Stroke Survivor’s Resilience Resonates with Students
Providence, R.I.--Julia Fox Garrison, a noted patient advocate and author, recounted the obstacles she experienced after suffering a massive stroke to health policy and management students enrolled in the Health Care in Popular Culture course at PC.
Taught by Dr. Robert B. Hackey, professor of health policy and management, the course examines the portrayal of health care issues in popular culture in a variety of media, including biographies, drama, movies, and television.
The goal of the course is to gain a better understanding of how the health care system has evolved over time and what images of health and health care in popular culture say about American attitudes toward health care costs, technology, and the need for health care reform.
Garrison suffered a hemorrhagic stroke in the summer of 1997 that paralyzed the left side of her body and left her fighting for survival. Hoping to chronicle her recovery—including misdiagnosis and other trials and tribulations--and inspire others, Garrison wrote Don’t Leave Me This Way [or When I Get Back on My Feet You’ll Be Sorry] (Harper, 2006).
Since the national publication, Garrison has appeared on various media outlets throughout the United States, including Good Morning America and Oprah and Friends. Her story also was featured in People and on the BBC. The book has received a number of accolades from outlets that include Reader’s Digest and The Association for Applied and Therapeutic Humor.
Focus on patient care, hope, perseverance
Lighthearted and candid, Garrison began her talk by asking each student to not use their dominant hand for anything during the two-hour class. Each student was given 10 pennies and was penalized if he or she used that hand for any task.
Students also were given markers, which were opened and used to pass a balloon around. The goal of this exercise was to use the multicolored markings as an analogy to the number of people who have a direct hand in a patient’s care--ranging from doctors and nurses to hospital employees tasked with billing.
Following the exercise, Garrison explained that she wrote her book because she felt “there were things that needed to be addressed in the health care field when it came to treating humans.”
“It also was about letting patients know that they have the power to overcome and control the outcome of things,” she said.
Garrison took the last half of her time outlining her ways of overcoming adversity.
Among the chief attributes she said are necessary for patient empowerment are:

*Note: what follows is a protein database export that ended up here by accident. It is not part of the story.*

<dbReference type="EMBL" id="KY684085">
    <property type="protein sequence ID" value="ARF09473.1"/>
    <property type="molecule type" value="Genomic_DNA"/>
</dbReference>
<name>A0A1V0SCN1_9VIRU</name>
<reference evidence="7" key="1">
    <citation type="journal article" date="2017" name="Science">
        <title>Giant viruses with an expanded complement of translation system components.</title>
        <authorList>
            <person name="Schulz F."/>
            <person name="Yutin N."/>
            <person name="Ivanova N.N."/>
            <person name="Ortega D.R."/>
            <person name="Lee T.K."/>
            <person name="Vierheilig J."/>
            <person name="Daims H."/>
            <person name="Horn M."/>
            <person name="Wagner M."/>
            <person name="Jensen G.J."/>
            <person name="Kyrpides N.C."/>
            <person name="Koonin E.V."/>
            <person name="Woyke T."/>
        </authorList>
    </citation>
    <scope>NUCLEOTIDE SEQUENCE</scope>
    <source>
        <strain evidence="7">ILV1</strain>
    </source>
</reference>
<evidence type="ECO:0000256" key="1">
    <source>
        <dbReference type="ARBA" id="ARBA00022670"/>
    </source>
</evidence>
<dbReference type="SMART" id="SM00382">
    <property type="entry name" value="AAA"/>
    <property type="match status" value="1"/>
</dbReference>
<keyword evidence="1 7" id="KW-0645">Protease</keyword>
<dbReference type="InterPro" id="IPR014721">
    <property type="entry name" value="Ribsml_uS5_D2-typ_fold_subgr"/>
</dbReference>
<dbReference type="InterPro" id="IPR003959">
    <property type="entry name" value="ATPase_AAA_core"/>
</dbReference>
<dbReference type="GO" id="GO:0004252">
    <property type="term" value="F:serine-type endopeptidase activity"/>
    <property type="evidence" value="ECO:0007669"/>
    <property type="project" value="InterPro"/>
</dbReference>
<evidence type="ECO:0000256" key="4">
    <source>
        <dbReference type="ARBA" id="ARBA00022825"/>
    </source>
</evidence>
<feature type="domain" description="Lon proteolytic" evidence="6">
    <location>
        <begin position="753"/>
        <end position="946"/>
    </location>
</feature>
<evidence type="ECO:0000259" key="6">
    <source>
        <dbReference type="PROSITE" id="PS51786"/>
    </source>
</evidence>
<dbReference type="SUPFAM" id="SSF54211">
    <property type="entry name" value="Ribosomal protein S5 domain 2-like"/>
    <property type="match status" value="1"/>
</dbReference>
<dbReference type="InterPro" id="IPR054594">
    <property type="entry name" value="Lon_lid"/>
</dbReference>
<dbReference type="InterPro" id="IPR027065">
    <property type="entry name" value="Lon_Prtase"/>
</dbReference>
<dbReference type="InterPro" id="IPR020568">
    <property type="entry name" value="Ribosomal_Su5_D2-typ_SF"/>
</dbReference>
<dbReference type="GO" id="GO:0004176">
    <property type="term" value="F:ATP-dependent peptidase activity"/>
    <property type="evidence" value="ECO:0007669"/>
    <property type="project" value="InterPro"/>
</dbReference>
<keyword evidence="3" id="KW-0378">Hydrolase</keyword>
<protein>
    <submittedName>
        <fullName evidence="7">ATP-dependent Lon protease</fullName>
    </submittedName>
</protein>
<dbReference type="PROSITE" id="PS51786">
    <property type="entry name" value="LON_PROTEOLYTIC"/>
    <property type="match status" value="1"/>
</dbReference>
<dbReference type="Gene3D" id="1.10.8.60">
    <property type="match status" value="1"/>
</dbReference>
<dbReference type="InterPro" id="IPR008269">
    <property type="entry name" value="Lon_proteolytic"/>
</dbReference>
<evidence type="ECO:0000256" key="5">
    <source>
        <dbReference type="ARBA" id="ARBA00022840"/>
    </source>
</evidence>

making happiness a choice
having confidence in your abilities
using time as an ally
not letting obstacles halt progress
accepting that mistakes are part of the process
keeping a positive attitude
“You have the treat the mind and the body,” she said. “The mind can make a healthy body sick or improve a sick body. Positive thoughts are vitamins for the mind.”
Message moves students
Emilie DeBaie ’12 (Watertown, Mass.) said Garrison’s story could be summed up with one word: “inspirational.”
“I don’t know if it was her witty sarcasm, refreshing humor, or her extremely positive outlook on her situation, but all three were such important parts of her story,” DeBaie said. “I really felt Julia’s positive energy and outlook on life come through in her presentation. She believed in herself and had so much hope that allowed her to push through the adversity she faced in the hospital.”
Ann Marie O’Brien ’13 (West Hempstead, N.Y.) also was stirred by Garrison’s positive message and accomplishments.
“She really is a powerful woman who is out to spread her message,” O’Brien said. “Her book brought me to tears, but seeing her in person was even more powerful because it is obvious that her injury still affects her everyday life. Yet, she refuses to let her never-ending struggle bring down her spirit. I am convinced that her unbelievably optimistic perspective and her faithfulness in God are the main reasons she was able to survive her injury.”
Though a portion of the course focused on how doctors are portrayed through various media and how disease is seen through popular culture, DeBaie said the relevance of Garrison’s story to the course was undeniable.
“Her book and talk were important to our class because we were finally hearing a patient's perspective on the image of doctors,” she said. “Too often the doctor/hospital shows are in the perspective of the doctor, and they are depicted as omniscient, God-like characters that are able to provide any and all type of care for the patient. Clearly Julia’s experience was different. It was a refreshing change of pace for our studies of doctors and health care.”